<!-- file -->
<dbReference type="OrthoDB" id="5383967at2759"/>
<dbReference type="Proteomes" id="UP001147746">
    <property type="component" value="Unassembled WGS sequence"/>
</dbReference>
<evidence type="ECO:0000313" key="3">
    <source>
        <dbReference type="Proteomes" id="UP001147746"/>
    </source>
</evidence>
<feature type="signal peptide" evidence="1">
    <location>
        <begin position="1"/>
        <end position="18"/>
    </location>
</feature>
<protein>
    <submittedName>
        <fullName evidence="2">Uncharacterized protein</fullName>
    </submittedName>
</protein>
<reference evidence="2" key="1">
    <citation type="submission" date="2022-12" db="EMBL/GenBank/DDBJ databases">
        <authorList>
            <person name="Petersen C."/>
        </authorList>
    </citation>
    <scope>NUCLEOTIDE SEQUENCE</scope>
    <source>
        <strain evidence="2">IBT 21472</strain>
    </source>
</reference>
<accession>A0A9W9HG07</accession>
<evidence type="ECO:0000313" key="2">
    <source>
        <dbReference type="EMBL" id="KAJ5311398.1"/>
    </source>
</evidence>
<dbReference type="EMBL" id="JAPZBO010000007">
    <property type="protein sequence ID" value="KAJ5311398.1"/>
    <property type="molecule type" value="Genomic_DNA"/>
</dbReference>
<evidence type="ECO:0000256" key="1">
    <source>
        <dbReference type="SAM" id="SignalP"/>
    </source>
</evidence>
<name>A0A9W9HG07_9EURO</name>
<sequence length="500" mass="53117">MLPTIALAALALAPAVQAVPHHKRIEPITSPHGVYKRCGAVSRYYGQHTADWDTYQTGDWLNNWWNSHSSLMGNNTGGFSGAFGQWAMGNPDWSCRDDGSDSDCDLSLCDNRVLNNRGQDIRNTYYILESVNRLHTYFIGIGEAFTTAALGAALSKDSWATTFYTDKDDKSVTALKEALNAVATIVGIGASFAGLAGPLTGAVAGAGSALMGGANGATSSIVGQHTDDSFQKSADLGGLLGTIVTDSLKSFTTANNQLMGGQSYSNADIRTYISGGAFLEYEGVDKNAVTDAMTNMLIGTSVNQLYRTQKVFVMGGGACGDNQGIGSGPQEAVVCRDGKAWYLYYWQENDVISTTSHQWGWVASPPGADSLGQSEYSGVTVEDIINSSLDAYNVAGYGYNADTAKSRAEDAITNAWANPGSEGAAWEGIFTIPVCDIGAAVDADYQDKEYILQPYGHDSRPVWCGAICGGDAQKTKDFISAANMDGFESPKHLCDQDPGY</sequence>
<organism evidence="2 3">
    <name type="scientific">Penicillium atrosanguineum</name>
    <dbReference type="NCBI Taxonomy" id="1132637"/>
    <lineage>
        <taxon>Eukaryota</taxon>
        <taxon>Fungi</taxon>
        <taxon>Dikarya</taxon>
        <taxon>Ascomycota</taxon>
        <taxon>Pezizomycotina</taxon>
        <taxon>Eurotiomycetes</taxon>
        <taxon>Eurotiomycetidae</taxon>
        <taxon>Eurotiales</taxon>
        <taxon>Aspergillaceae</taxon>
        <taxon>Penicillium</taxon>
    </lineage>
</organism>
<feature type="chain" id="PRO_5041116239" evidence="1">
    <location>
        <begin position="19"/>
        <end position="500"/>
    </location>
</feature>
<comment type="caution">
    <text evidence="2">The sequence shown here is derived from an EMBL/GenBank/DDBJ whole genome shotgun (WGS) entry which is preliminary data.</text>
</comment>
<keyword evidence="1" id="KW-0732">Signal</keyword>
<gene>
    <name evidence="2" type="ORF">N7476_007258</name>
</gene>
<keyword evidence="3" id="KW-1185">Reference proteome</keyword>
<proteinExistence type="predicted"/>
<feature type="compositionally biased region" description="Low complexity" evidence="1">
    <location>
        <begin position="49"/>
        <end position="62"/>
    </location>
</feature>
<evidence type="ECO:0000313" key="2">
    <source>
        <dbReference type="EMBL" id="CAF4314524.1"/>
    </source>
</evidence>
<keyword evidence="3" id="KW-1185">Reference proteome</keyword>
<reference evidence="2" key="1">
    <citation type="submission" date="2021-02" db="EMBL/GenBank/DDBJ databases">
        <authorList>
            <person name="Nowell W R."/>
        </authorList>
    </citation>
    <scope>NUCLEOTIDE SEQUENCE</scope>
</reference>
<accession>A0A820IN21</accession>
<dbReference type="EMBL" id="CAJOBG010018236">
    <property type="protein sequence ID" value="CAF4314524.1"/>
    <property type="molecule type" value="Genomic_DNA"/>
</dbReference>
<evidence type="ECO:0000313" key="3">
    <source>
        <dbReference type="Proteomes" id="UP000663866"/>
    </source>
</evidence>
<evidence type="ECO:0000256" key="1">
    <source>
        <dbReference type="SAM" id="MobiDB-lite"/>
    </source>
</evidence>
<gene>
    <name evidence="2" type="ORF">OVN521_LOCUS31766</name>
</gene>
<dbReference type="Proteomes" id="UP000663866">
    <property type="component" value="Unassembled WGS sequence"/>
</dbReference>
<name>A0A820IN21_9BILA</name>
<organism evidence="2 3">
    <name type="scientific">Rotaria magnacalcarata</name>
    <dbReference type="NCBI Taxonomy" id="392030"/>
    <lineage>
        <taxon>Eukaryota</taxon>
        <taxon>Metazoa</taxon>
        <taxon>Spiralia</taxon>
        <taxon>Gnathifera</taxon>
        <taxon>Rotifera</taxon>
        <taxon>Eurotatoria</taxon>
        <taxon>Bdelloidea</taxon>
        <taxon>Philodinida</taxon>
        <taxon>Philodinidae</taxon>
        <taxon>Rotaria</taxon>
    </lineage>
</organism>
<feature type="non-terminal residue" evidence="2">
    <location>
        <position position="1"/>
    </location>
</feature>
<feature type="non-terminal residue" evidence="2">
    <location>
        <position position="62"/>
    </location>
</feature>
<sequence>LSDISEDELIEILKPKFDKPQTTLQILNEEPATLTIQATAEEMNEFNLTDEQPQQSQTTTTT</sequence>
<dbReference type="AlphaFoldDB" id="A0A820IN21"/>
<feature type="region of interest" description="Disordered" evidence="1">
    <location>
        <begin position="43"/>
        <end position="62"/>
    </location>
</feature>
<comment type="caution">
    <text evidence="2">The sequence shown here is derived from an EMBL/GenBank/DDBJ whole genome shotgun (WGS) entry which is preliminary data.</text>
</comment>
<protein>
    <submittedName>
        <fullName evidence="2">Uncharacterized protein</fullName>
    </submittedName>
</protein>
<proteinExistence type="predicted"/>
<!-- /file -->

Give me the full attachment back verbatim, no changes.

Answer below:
<dbReference type="OrthoDB" id="5383967at2759"/>
<dbReference type="Proteomes" id="UP001147746">
    <property type="component" value="Unassembled WGS sequence"/>
</dbReference>
<evidence type="ECO:0000313" key="3">
    <source>
        <dbReference type="Proteomes" id="UP001147746"/>
    </source>
</evidence>
<feature type="signal peptide" evidence="1">
    <location>
        <begin position="1"/>
        <end position="18"/>
    </location>
</feature>
<protein>
    <submittedName>
        <fullName evidence="2">Uncharacterized protein</fullName>
    </submittedName>
</protein>
<reference evidence="2" key="1">
    <citation type="submission" date="2022-12" db="EMBL/GenBank/DDBJ databases">
        <authorList>
            <person name="Petersen C."/>
        </authorList>
    </citation>
    <scope>NUCLEOTIDE SEQUENCE</scope>
    <source>
        <strain evidence="2">IBT 21472</strain>
    </source>
</reference>
<accession>A0A9W9HG07</accession>
<evidence type="ECO:0000313" key="2">
    <source>
        <dbReference type="EMBL" id="KAJ5311398.1"/>
    </source>
</evidence>
<dbReference type="EMBL" id="JAPZBO010000007">
    <property type="protein sequence ID" value="KAJ5311398.1"/>
    <property type="molecule type" value="Genomic_DNA"/>
</dbReference>
<evidence type="ECO:0000256" key="1">
    <source>
        <dbReference type="SAM" id="SignalP"/>
    </source>
</evidence>
<name>A0A9W9HG07_9EURO</name>
<sequence length="500" mass="53117">MLPTIALAALALAPAVQAVPHHKRIEPITSPHGVYKRCGAVSRYYGQHTADWDTYQTGDWLNNWWNSHSSLMGNNTGGFSGAFGQWAMGNPDWSCRDDGSDSDCDLSLCDNRVLNNRGQDIRNTYYILESVNRLHTYFIGIGEAFTTAALGAALSKDSWATTFYTDKDDKSVTALKEALNAVATIVGIGASFAGLAGPLTGAVAGAGSALMGGANGATSSIVGQHTDDSFQKSADLGGLLGTIVTDSLKSFTTANNQLMGGQSYSNADIRTYISGGAFLEYEGVDKNAVTDAMTNMLIGTSVNQLYRTQKVFVMGGGACGDNQGIGSGPQEAVVCRDGKAWYLYYWQENDVISTTSHQWGWVASPPGADSLGQSEYSGVTVEDIINSSLDAYNVAGYGYNADTAKSRAEDAITNAWANPGSEGAAWEGIFTIPVCDIGAAVDADYQDKEYILQPYGHDSRPVWCGAICGGDAQKTKDFISAANMDGFESPKHLCDQDPGY</sequence>
<organism evidence="2 3">
    <name type="scientific">Penicillium atrosanguineum</name>
    <dbReference type="NCBI Taxonomy" id="1132637"/>
    <lineage>
        <taxon>Eukaryota</taxon>
        <taxon>Fungi</taxon>
        <taxon>Dikarya</taxon>
        <taxon>Ascomycota</taxon>
        <taxon>Pezizomycotina</taxon>
        <taxon>Eurotiomycetes</taxon>
        <taxon>Eurotiomycetidae</taxon>
        <taxon>Eurotiales</taxon>
        <taxon>Aspergillaceae</taxon>
        <taxon>Penicillium</taxon>
    </lineage>
</organism>
<feature type="chain" id="PRO_5041116239" evidence="1">
    <location>
        <begin position="19"/>
        <end position="500"/>
    </location>
</feature>
<comment type="caution">
    <text evidence="2">The sequence shown here is derived from an EMBL/GenBank/DDBJ whole genome shotgun (WGS) entry which is preliminary data.</text>
</comment>
<keyword evidence="1" id="KW-0732">Signal</keyword>
<gene>
    <name evidence="2" type="ORF">N7476_007258</name>
</gene>
<keyword evidence="3" id="KW-1185">Reference proteome</keyword>
<proteinExistence type="predicted"/>
<feature type="compositionally biased region" description="Low complexity" evidence="1">
    <location>
        <begin position="49"/>
        <end position="62"/>
    </location>
</feature>
<evidence type="ECO:0000313" key="2">
    <source>
        <dbReference type="EMBL" id="CAF4314524.1"/>
    </source>
</evidence>
<keyword evidence="3" id="KW-1185">Reference proteome</keyword>
<reference evidence="2" key="1">
    <citation type="submission" date="2021-02" db="EMBL/GenBank/DDBJ databases">
        <authorList>
            <person name="Nowell W R."/>
        </authorList>
    </citation>
    <scope>NUCLEOTIDE SEQUENCE</scope>
</reference>
<accession>A0A820IN21</accession>
<dbReference type="EMBL" id="CAJOBG010018236">
    <property type="protein sequence ID" value="CAF4314524.1"/>
    <property type="molecule type" value="Genomic_DNA"/>
</dbReference>
<evidence type="ECO:0000313" key="3">
    <source>
        <dbReference type="Proteomes" id="UP000663866"/>
    </source>
</evidence>
<evidence type="ECO:0000256" key="1">
    <source>
        <dbReference type="SAM" id="MobiDB-lite"/>
    </source>
</evidence>
<gene>
    <name evidence="2" type="ORF">OVN521_LOCUS31766</name>
</gene>
<dbReference type="Proteomes" id="UP000663866">
    <property type="component" value="Unassembled WGS sequence"/>
</dbReference>
<name>A0A820IN21_9BILA</name>
<organism evidence="2 3">
    <name type="scientific">Rotaria magnacalcarata</name>
    <dbReference type="NCBI Taxonomy" id="392030"/>
    <lineage>
        <taxon>Eukaryota</taxon>
        <taxon>Metazoa</taxon>
        <taxon>Spiralia</taxon>
        <taxon>Gnathifera</taxon>
        <taxon>Rotifera</taxon>
        <taxon>Eurotatoria</taxon>
        <taxon>Bdelloidea</taxon>
        <taxon>Philodinida</taxon>
        <taxon>Philodinidae</taxon>
        <taxon>Rotaria</taxon>
    </lineage>
</organism>
<feature type="non-terminal residue" evidence="2">
    <location>
        <position position="1"/>
    </location>
</feature>
<feature type="non-terminal residue" evidence="2">
    <location>
        <position position="62"/>
    </location>
</feature>
<sequence>LSDISEDELIEILKPKFDKPQTTLQILNEEPATLTIQATAEEMNEFNLTDEQPQQSQTTTTT</sequence>
<dbReference type="AlphaFoldDB" id="A0A820IN21"/>
<feature type="region of interest" description="Disordered" evidence="1">
    <location>
        <begin position="43"/>
        <end position="62"/>
    </location>
</feature>
<comment type="caution">
    <text evidence="2">The sequence shown here is derived from an EMBL/GenBank/DDBJ whole genome shotgun (WGS) entry which is preliminary data.</text>
</comment>
<protein>
    <submittedName>
        <fullName evidence="2">Uncharacterized protein</fullName>
    </submittedName>
</protein>
<proteinExistence type="predicted"/>